NASA Redefines Life
Update: NASA has officially confirmed the following; more at the bottom!
We always hold true that the building blocks for life as we know it are carbon, hydrogen, nitrogen, oxygen, phosphorus, and sulfur, but what if there are other materials and combinations?
Astrobiologists at NASA may be about to announce that they’ve discovered another building block and, indeed, at least one other recipe for life, previously theorized about but never seen. A finding that would radically change our understanding of biology and of what makes life possible here at home and elsewhere in the cosmos.Earlier this week NASA issued a curious press release which stated:
NASA will hold a news conference at 2 p.m. EST on Thursday, Dec. 2, to discuss an astrobiology finding that will impact the search for evidence of extraterrestrial life.
While only a few people know the specifics of NASA’s discovery, Gizmodo seems rather sure in its case that what has been discovered is a lifeform which consists of arsenic rather than phosphorous, the backbone of nucleic acid:
Every being, from the smallest amoeba to the largest whale, share the same life stream. Our DNA blocks are all the same. But not this one. This one is completely different. Discovered in the poisonous Mono Lake, California, this bacteria is made of arsenic.
My gut tells me not to buy into the hype prematurely, but it’s just not possible to not get excited about something like this. This would significantly widen the scope of what we look for in the search for life elsewhere in the universe.
The press conference will be streamed live on NASA TV at 2pm EST. Then we’ll know.
Update: Several independent news outlets are now backing up Gizmodo’s claim that a completely new lifeform made up of arsenic has been discovered in Mono Lake. From Nature News:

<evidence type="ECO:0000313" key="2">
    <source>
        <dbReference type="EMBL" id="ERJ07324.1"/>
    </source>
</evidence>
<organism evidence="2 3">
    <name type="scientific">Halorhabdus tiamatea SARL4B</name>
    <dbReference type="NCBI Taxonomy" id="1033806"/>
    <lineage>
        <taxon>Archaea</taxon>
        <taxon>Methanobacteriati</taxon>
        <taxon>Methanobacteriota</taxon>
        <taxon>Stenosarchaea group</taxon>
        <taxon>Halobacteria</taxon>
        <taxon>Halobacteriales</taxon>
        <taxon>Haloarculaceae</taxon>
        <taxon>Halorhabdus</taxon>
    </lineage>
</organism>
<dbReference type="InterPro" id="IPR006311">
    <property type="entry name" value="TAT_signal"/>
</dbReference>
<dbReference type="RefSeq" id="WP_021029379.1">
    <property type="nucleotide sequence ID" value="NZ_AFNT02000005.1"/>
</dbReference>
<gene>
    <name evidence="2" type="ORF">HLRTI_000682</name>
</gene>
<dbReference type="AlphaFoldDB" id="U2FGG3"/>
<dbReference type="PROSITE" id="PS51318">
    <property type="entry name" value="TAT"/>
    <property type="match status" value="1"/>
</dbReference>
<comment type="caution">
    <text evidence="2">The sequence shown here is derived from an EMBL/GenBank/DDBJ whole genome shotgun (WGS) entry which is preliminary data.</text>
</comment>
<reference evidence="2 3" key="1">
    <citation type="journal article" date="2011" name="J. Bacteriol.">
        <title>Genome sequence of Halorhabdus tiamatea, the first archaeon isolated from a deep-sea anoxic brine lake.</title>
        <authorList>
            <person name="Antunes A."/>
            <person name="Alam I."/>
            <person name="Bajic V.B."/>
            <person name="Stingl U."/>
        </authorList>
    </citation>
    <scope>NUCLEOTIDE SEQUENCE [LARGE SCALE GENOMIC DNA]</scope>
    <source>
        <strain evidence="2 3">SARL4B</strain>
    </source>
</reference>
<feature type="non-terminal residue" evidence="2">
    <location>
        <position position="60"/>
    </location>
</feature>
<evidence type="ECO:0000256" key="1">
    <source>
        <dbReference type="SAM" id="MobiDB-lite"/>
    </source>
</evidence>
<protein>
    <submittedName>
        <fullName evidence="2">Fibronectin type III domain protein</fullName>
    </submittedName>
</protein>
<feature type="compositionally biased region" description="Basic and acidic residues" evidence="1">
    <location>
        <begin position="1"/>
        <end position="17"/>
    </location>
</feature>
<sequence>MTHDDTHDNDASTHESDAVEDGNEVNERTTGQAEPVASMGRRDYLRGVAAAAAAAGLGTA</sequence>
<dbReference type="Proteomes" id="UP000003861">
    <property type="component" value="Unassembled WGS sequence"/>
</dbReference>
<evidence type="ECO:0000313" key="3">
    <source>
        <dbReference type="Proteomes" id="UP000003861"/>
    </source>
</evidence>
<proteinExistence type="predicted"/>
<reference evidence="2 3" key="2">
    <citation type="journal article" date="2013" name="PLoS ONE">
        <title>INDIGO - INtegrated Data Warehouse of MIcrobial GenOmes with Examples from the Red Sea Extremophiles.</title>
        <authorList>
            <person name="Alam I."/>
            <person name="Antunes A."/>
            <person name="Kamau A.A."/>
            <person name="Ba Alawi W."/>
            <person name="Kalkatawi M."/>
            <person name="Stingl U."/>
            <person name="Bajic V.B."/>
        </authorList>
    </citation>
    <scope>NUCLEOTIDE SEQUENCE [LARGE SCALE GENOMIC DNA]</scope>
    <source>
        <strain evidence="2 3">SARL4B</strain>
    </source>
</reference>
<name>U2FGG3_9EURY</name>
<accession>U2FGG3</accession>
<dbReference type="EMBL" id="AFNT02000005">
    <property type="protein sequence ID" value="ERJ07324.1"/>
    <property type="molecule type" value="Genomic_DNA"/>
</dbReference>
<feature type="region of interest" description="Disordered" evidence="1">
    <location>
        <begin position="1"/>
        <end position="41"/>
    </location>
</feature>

A bacterium found in the arsenic-filled waters of a Californian lake is poised to overturn scientists’ understanding of the biochemistry of living organisms. The microbe seems to be able to replace phosphorus with arsenic in some of its basic cellular processes — suggesting the possibility of a biochemistry very different from the one we know, which could be used by organisms in past or present extreme environments on Earth, or even on other planets.
Scientists have long thought that all living things need phosphorus to function, along with other elements such as hydrogen, oxygen, carbon, nitrogen and sulphur. The phosphate ion, PO43-, plays several essential roles in cells: it maintains the structure of DNA and RNA, combines with lipids to make cell membranes and transports energy within the cell through the molecule adenosine triphosphate (ATP).
But Felisa Wolfe-Simon, a geomicrobiologist and NASA Astrobiology Research Fellow based at the US Geological Survey in Menlo Park, California, and her colleagues report online today in Science that a member of the Halomonadaceae family of proteobacteria can use arsenic in place of phosphorus. The finding implies that “you can potentially cross phosphorus off the list of elements required for life”, says David Valentine, a geomicrobiologist at the University of California, Santa Barbara.
Update 2: The statements given at the press conference confirm that a new lifeform which has substituted phosphorous for arsenic has been discovered. You can find NASA’s official press release here.
It wasn’t hype after all. If it stands up to scrutiny the implications are enormous.
And, oh yeah, yesterday we discovered that there’s quite possibly three times as many stars in the universe as we thought. It’s been a good week.
Update 3: Rollercoaster. It wasn’t that amazing.